Comment Re:Sounds nice! (Score 2) 121

Look at the United States, the United Kingdom, China, France, and Germany. Sure, there seems to be tons of food, employment, etc... except if you're in the bottom 5% of the country, since we have about 5% unemployment and about half of those are begging on the streets and getting their food from trash cans.

In African nations, they have a lower quality-of-life and a reduced standard-of-living. They outbreed the failures of their healthcare systems--we do, too, but we have great healthcare and so don't have to have 18 kids to ensure 2 survive polio and malaria--and have a population limited by availability of things like food.

In America and Europe, the population spiked around the 1920s. There was food scarcity, and so a lot of Nobel-Prize-winning work went into developing new agricultural tools and methods. In a world with 1.9 billion people and an add of around 100 million per year, we suddenly saw growth to 3.2 billion people in less than a decade as food became more-accessible.

So yes, historically, this is how it works. Not how it might work; not how it works with foxes and lemmings; this is how it works with people, throughout human history.

Also, people are rational agents; they simply don't always have 100% of all information available. They make a rational decision based on imperfect information.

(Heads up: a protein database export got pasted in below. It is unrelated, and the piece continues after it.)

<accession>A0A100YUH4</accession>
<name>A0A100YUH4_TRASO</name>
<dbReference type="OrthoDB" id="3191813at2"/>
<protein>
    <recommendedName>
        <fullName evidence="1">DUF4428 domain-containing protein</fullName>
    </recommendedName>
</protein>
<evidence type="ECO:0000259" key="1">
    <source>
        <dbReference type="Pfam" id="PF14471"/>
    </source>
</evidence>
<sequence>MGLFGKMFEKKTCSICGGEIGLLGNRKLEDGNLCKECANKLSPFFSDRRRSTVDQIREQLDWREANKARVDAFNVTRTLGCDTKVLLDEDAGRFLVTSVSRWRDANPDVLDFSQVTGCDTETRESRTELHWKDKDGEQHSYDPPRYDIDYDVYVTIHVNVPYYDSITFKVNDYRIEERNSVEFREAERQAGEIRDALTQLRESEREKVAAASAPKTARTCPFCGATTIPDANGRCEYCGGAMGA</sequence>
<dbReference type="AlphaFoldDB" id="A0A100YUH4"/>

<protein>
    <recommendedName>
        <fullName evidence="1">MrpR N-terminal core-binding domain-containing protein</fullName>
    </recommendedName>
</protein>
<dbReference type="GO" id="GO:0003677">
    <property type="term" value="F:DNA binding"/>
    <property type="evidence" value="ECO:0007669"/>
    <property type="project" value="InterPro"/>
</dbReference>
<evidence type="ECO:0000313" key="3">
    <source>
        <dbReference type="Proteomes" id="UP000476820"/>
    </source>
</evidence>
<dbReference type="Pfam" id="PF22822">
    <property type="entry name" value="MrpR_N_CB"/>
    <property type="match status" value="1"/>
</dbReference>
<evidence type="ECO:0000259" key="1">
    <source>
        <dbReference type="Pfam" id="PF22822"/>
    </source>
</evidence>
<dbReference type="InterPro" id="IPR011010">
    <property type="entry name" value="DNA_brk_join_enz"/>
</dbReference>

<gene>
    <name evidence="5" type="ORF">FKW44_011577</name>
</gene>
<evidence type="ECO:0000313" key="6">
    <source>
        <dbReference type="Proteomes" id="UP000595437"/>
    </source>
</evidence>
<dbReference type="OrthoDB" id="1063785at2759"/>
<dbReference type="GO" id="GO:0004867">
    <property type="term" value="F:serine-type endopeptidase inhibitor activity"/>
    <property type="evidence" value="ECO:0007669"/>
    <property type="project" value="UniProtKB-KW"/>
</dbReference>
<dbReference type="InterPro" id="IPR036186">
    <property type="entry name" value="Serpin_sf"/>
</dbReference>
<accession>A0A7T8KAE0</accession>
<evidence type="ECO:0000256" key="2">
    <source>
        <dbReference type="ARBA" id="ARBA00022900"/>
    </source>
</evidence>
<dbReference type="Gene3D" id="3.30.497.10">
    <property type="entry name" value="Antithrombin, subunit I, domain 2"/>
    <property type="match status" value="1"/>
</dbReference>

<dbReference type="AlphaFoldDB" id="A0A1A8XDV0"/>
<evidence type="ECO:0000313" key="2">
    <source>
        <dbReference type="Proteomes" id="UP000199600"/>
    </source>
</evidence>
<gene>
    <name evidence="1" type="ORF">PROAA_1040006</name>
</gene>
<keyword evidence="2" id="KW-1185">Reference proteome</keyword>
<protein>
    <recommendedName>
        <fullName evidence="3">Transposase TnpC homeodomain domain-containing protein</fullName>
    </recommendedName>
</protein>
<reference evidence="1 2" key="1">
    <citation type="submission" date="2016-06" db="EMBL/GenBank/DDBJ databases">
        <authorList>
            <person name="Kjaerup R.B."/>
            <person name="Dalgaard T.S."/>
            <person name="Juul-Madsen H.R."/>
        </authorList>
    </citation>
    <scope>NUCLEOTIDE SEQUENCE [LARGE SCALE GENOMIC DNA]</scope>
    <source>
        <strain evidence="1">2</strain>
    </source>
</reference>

Comment Re:Sounds nice! (Score 4, Insightful) 121

Resource problems are a myth, in a sense. Population always expands until scarcity: at a point, you can't scale production of some products without investing more labor, which means the basic cost of those products increases, the economization of means decreases, the poor get poorer, and more people become poor. At that point, population expansion slows until technical progress raises the scarcity cap.

Take food. Without GMO, fertilizers, pesticides, irrigation, tractors, and other modern intensive techniques, you need more land to grow the same food. That doesn't just mean more labor per yield of food; it also means you run out of good-climate, good-soil, accessible-irrigation land with a lower total food-per-year yield. Bump that and you can have more population.

The resource scarcity issue is constant, and has always been constant. When we find more, we expand.